"Where do your people come from?"

On 30th November, 2022, Susan Hussey caused a bit of a kerfuffle when she asked Ngozi Fulani "where are you from?" and then "where do your people come from?" Ngozi is from Kilburn - but she happens to be black. Susan Hussey is Baroness Hussey of North Bradley, daughter of Geoffrey Waldegrave, 12th Earl Waldegrave, also known as Viscount Chewton, whose ancestors go back to the Waldegraves who took over Hever Castle in Kent from the Boleyns - of Anne Boleyn fame. Hever Castle was built by William de Hever a descendant of one of those who wielded a sword at Hastings in 1066 at the start of the Norman occupation of England..

Ngozi Fulani's parents moved to Britain from Barbados as part of the Windrush generation when Britain had a severe labour shortage after World War II.

The lack of cultural and historical understanding shown by Hussey is not surprising given her own ancestry and life of privilege serving as a "Woman of the Bedchamber" under Elizabeth Saxe-Coburg-Gotha ("Sachsen-Coburg und Gotha") and then as "Lady of the Household" to Camilla wife of Charles Saxe-Coburg-Gotha.

Saxe-Coburg-Gotha?

Yes, "Sachsen-Coburg und Gotha" became "Windsor" in 1917 when the inter-related royal families of Europe were in a bit of a scrap deciding whose empire would be biggest. It didn't go down well with those dying in the trenches that their "king" was a member of the same German family they were fighting.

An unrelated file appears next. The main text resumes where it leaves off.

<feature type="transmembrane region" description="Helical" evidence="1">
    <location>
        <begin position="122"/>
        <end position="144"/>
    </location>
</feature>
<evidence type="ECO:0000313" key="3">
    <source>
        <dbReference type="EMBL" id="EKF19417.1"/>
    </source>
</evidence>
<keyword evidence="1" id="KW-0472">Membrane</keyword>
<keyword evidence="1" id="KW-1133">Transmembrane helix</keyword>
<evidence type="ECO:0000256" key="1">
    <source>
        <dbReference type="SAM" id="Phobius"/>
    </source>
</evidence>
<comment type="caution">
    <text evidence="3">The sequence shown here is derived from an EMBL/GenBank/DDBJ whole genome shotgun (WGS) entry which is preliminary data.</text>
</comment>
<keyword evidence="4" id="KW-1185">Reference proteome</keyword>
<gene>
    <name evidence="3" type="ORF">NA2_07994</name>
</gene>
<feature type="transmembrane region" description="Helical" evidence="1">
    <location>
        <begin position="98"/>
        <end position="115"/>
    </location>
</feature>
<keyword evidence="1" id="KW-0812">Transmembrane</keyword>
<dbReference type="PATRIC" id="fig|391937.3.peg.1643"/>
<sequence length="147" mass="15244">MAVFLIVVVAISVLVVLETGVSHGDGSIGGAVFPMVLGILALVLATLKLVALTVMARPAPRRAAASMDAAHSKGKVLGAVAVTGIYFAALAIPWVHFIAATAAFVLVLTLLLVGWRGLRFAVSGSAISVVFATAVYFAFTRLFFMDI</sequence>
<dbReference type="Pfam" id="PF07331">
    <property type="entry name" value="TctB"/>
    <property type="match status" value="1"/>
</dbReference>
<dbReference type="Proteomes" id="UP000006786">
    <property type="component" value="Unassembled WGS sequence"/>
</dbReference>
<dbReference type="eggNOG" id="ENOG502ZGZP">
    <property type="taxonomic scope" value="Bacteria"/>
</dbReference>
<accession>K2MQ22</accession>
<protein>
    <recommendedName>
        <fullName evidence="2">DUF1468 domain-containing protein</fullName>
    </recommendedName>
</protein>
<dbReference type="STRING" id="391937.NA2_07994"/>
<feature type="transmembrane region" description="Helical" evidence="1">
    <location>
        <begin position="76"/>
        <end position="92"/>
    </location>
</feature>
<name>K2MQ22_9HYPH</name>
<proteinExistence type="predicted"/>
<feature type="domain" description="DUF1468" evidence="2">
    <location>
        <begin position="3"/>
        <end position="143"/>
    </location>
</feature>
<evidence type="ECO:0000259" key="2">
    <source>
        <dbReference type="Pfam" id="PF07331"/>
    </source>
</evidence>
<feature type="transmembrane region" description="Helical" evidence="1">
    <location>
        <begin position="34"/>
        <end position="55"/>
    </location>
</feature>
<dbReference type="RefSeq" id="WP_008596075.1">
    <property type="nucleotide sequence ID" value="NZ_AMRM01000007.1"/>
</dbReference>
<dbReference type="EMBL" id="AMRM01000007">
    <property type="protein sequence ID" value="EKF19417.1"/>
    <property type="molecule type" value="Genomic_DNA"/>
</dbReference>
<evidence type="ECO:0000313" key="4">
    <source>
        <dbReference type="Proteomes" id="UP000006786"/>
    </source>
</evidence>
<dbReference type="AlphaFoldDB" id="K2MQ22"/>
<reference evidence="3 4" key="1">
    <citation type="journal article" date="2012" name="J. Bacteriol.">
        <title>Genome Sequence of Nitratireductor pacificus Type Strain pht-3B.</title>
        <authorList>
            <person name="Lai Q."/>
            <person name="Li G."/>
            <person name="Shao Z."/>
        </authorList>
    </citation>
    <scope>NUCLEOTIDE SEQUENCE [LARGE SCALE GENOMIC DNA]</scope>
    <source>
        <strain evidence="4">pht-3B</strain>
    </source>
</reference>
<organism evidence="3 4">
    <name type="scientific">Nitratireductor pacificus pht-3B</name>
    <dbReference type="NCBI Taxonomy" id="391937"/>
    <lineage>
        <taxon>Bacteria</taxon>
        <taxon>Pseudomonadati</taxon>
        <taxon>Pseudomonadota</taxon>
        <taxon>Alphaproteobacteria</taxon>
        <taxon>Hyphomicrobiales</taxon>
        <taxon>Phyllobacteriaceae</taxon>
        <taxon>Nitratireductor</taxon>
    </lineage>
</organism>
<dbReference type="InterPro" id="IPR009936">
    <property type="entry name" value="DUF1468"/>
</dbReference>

At the same time that "Saxe-Coburg-Gotha" became "Windsor", "Battenberg" became "Mountbatten" - asking our ruling class "where do your people come from?" can produce some very interesting answers!

Sometimes where your people come from can be a little embarrassing. Oops!

To be fair, members of the Sachsen-Coburg und Gotha/Windsor royal family were not the only aristocrats and landholders to have antisemitic, fascist and Nazi sympathies. Others included the Mitford sisters, Archibald Ramsay, the Duke of Hamilton, Sir Arthur Bryant, Lord Mount Temple, Lord Londonderry, Oswald Mosley (Baronet Mosley), Viscount Lymington, and Harold Harmsworth (Viscount Rothermere, owner of the Daily Mail).

Not much has changed at The Daily Mail, now run by Jonathan Harmsworth, the tax-avoiding grandson of Harold Harmsworth.

Interesting fact: England has never had an English ruler since before 1066 - they have all been descendants of French or German rulers.

Colonial history

In 2022 we tend to think about British, French, German, Dutch and other colonies going back to the 17th century.

However, things are not as simple, or as recent, as that.

A colony is a country or area under the full or partial political control of another country and occupied by settlers from that country. The purpose of a colony is to exploit its natural resources, and its people, for the benefit of the colonial power.

As is the rule with history, everything can be explained if you "follow the money". To be more accurate it should be "follow the wealth" or even "follow the right to extract rent" since most conflicts in history have been about who holds land and natural resources to benefit from the labour of others.

Colonial examples

  • AD43: the Romans arrive in Britain by force, seize land, build large estates, exploit people and natural resources (tin, copper, lead, agricultural products) and introduce Roman law. By 425 they had gone.